4. On the Add health probe page, complete the form as follows:
    1. Name: Name the health probe.
    2. Protocol: Select TCP.
    3. Port: Enter 8443.
    4. Interval: Enter the interval of time to wait between probe attempts.
    5. Unhealthy Threshold: Enter a number of consecutive probe failures that must occur before a VM is considered unhealthy.
  5. Click OK.

Create Load Balancing Rule

  1. From the Azure Dashboard, open the Load Balancers service.
  2. In the Settings menu, select Load Balancing Rules.
  3. On the Load balancing rules page, click Add.
  4. On the Add load balancing rules page, complete the form as follows:
    1. Name: Name the load balancing rule.
    2. IP Version: Select IPv4.
    3. Frontend IP address: Select the appropriate IP address. Clients communicate with your load balancer on the selected IP address and service traffic is routed to the target VM by this NAT rule.
    4. Protocol: Select TCP.
    5. Port: Enter 8443.
    6. Backend port: Enter 8443.
    7. Backend Pool: Select the backend pool that you created in Create Backend Pool.
    8. Health Probe: Select the health probe that you created in Create Health Probe.
    9. Session persistence: Select None.
  5. Click OK.

Create Inbound Security Rule

  1. From the Azure Dashboard, open the Security Groups service.
  2. Click the name of the Security Group attached to the subnet where PKS API is deployed. If you deployed Enterprise PKS using Terrform, the name of the Security Group ends with the suffix bosh-deployed-vms-security-group.
  3. In the Settings menu for your security group, select Inbound security rules.
  4. Click Add.
  5. On the Add inbound security rule page, click Advanced and complete the form as follows:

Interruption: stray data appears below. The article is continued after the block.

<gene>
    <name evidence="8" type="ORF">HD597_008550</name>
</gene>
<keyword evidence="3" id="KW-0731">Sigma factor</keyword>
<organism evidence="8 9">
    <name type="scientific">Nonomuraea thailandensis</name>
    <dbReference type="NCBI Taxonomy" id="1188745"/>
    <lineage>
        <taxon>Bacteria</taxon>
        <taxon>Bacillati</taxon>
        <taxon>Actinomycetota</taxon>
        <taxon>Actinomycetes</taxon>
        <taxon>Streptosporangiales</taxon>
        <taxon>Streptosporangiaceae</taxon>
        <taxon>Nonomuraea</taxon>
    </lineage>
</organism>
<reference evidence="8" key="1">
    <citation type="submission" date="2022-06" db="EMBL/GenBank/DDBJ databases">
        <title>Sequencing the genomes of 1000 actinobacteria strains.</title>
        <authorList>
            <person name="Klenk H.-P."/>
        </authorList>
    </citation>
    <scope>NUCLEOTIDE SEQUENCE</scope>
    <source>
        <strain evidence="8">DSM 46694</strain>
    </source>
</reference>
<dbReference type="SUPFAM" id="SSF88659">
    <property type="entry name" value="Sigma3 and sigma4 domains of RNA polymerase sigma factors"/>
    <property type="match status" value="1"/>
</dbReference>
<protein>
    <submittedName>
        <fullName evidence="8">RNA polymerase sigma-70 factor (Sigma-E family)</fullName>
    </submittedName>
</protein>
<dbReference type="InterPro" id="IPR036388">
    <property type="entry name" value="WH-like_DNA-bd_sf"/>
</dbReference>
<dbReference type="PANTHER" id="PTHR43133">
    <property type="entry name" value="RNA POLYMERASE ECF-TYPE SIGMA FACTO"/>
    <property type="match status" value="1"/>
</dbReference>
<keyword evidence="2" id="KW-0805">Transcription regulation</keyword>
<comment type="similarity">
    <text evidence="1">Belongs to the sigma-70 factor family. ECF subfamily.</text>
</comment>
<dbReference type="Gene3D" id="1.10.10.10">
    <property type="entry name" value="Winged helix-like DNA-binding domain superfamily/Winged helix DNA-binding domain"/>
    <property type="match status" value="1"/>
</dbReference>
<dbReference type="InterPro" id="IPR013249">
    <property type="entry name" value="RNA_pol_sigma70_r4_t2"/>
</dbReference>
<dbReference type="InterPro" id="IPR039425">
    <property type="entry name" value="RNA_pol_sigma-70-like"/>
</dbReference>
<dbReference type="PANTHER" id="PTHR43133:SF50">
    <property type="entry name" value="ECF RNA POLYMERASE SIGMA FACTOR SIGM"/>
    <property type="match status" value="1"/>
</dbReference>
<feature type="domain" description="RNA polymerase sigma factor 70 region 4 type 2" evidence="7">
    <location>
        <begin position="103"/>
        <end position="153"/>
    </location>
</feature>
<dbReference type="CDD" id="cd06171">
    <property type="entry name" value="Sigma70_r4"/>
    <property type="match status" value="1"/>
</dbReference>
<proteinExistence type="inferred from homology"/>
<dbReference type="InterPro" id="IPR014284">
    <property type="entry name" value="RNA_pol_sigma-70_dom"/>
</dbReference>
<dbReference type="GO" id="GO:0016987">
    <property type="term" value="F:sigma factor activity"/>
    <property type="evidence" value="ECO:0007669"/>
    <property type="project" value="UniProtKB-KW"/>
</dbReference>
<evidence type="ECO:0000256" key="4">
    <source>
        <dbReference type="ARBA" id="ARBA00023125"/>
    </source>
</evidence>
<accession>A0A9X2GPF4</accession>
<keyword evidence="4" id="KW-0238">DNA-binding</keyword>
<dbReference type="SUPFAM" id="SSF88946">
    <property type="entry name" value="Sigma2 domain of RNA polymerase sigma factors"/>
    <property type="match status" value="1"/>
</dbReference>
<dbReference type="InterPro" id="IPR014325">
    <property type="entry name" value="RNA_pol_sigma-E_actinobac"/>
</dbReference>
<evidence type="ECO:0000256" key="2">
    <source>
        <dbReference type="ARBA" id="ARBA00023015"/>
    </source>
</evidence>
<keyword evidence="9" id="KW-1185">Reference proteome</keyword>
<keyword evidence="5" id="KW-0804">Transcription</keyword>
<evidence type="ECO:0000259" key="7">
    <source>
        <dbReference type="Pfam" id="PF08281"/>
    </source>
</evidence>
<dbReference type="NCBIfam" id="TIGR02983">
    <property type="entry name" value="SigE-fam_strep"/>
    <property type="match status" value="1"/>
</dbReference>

1. Name: Name the inbound security rule.
    2. Source: Select Any.
    3. Source port range: Enter *.
    4. Destination: Select Any.
    5. Destination port range: Enter 8443.
  6. Click OK.

Verify Hostname Resolution

Verify that the External hostname used when creating a Kubernetes cluster resolves to the IP address of the load balancer.

For more information, see Create a Kubernetes Cluster in Creating Clusters.

Reconfigure Load Balancer

If your Kubernetes master node VMs are recreated for any reason, you must reconfigure your cluster load balancers to point to the new master VMs. For example, after a stemcell upgrade, BOSH recreates the VMs in your deployment.

To reconfigure your Azure cluster load balancer to use the new master VMs, do the following:

  1. Identify the VM IDs of the new master node VMs for the cluster. For information about identifying the master VM IDs, see Identify Kubernetes Cluster Master VMs in Creating Clusters.
  2. In a browser, navigate to the Azure Dashboard.
  3. Open the Load Balancers service.
  4. Select the load balancer for your cluster.
  5. In the Settings menu, select Backend pools.
  6. Update the VMs list with the new master VM IDs.
  7. Click Save.

Please send any feedback you have to pks-feedback@pivotal.io.